U.S. Intellectual History Blog

It’s a funny thing…

A professor once asked his audience of captive graduate students, “Is there any room for humor in history?” The question came after relaying a story about a scrambled audio tape, a phrase mistaken for a vulgarity, and the high probability of the translator – seeing as it was Lyndon Baines Johnson they were listening to – correctly identifying the garbled passage as a curse. The joke about this, however, appeared only in the footnotes.

There does seem to be some room for humor in history – at least when it comes to the idiosyncrasies of presidents, that is. How many times have we heard the story about Calvin Coolidge and the loquacious lady at the table? Exactly. I don’t even need to elaborate.

Wander outside the territory of humanizing chief executives, however, and the frivolity grows rather scarce. Particularly in monographs, jokes are hard to come by. Part of this surely has to do with the subject matter; most scholarly history books do not revolve around colorful characters or amusing stories told from either a first person perspective or an all-knowing narrator, the most common formats for contemporary comedy.[1] Neither does much of the material offer itself to comedy – while the shit show of politics provides plenty of material for late night talk shows, the actual gritty details of struggles against oppression are not quite so easy to make light of.

But these excuses will only get us so far. Before the twentieth century, many books melded a relating of events with comedic commentary; indeed even fact and fiction could intermingle in the same text. Such promiscuity is probably nothing to emulate today, of course; even if we tried, it would likely come off as ridiculous. Nonetheless, there does seem something odd about the conspicuous lack of mirth in most modern historical writing.

Professionalization is an obvious source of restraint. For well over a century, historical writing has been the domain of trained, highly educated elites who are so dedicated to the task that it comprises their entire occupation. (This, as opposed to once being written primarily by bored, highly educated elites who had nothing better to do.) As it developed, history as a professional field acquired standards and a process of peer review to determine who was living up to these standards the best. Among the qualities admired in professional history writing, humor, it appears, did not rate highly. Why would this necessarily be so?

The problem lies in the social function of humor itself. In order for any joke, anecdote, or sarcastic snarkiness to be funny, there must be a normative understanding underlying the “punch line” – otherwise it would amount to nonsense. (As I’ve tried to explain to various male relatives, it is not that I choose to be unimpressed by jokes about how women talk too much or plan to kill their husbands; such notions just do not correlate to my known reality and therefore, merely confuse me.) As normative understandings are embedded in culture, politics, power, and so on, it is therefore pretty difficult – especially in the context of books concerning themselves with significant events and individuals – to sneak a joke into a text without introducing an implied politics, or at the least, the authorial voice. The spell of objectivity is suddenly snapped — and we realize that an actual person, with all their humanity intact, has composed this account of The Way Things Were.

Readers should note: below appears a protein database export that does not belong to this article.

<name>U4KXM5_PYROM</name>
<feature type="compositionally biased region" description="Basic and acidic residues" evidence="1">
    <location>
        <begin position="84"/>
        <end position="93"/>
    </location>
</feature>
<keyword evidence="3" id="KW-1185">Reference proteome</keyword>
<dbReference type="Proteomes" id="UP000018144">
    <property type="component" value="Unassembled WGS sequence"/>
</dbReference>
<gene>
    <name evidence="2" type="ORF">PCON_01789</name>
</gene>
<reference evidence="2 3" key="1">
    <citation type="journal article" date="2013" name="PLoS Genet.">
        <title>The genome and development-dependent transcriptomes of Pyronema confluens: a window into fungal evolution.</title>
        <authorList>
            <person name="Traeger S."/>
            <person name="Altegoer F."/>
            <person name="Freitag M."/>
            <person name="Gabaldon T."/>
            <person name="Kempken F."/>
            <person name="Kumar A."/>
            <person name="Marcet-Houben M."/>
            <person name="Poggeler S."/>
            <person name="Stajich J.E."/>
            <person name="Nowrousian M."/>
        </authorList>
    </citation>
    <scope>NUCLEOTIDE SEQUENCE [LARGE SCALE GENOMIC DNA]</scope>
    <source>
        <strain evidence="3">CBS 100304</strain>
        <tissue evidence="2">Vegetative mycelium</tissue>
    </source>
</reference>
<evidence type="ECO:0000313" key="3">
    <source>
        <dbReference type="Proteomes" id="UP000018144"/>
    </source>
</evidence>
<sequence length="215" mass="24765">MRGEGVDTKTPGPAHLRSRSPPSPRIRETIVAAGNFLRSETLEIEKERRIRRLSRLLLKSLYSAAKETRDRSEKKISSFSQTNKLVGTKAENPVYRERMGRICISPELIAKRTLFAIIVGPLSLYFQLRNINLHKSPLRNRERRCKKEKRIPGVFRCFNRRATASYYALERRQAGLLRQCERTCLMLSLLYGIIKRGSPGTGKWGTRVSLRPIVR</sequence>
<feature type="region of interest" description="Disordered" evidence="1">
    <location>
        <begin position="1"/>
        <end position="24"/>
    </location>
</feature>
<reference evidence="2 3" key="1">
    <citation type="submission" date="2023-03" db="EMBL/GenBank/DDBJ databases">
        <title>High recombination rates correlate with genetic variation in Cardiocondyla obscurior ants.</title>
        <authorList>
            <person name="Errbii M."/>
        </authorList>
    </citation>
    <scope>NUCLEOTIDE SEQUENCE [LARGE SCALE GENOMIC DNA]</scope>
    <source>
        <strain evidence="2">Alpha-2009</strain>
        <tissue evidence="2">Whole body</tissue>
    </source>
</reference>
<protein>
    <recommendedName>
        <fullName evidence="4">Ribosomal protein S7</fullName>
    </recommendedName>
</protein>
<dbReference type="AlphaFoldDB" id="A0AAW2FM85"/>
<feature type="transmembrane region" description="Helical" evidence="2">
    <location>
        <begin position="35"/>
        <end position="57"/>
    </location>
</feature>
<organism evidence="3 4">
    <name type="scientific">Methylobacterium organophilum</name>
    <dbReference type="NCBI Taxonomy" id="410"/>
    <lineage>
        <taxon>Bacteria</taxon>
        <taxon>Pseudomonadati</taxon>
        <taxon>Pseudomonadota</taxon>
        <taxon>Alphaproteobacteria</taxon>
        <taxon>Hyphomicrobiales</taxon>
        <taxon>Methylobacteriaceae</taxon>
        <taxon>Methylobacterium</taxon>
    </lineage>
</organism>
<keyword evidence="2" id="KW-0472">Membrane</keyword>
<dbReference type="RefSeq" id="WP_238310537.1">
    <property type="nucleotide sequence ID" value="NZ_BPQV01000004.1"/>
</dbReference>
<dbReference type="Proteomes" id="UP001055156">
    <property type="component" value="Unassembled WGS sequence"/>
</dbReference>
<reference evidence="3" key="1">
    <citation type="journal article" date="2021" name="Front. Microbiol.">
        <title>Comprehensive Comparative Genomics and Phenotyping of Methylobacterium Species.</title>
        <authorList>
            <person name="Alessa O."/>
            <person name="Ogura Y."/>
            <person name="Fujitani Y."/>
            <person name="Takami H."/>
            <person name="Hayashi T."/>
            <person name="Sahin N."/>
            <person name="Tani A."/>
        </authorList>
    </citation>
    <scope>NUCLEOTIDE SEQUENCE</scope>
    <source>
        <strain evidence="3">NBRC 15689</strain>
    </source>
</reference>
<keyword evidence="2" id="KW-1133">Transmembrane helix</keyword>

But wait a moment!, you might object – don’t all modern historians scoff at the idea of a pure objectivity, writing countless articles clarifying the duties and limits of the historian’s task and reminding students to remember that most history has been “written by the winners”? Well yes, indeed we do all that. But the lack of humor in contemporary history illustrates just one of the many ways in which most professional historians say one thing and then behave according to an entirely different logic. No, we don’t make claims to Pure Objectivity! And no, we’re not even “value neutral” in our writing, how could we be? And yet to joke and jest in a history text violates some unwritten rule – especially if someone suffers at the expense of the joke, for to joke about someone is usually to laugh at them, often with disdain and judgment implied. And although we make value calls about our material all the time – sometimes explicitly so, even though primarily only in introductions and conclusions – to bring that fully to the front in the course of trying really hard to be authoritative is just, somehow, too much. Historians are not objective recording machines, for sure, but we’re not allowed to be that human – or at least, apparently, our work is not.

Interestingly, when it comes to comedy itself – another occupation that is more precisely defined now than in the past – the rules seem to be reversed. Here, there is nothing you should not joke about, nothing you say is supposed to be taken on the merits of what you are saying, and to abstain from the most offensive and bigoted refrains gets chalked up, somehow, to personal and professional mediocrity and cowardice. How odd that our human sensibilities have become so segregated; but to explore the contours of contemporary ideas about comedy will have to wait for a future post.

[1] Of course there are countless colorful characters in history, but I was thinking along the lines of say, Andy Kaufman.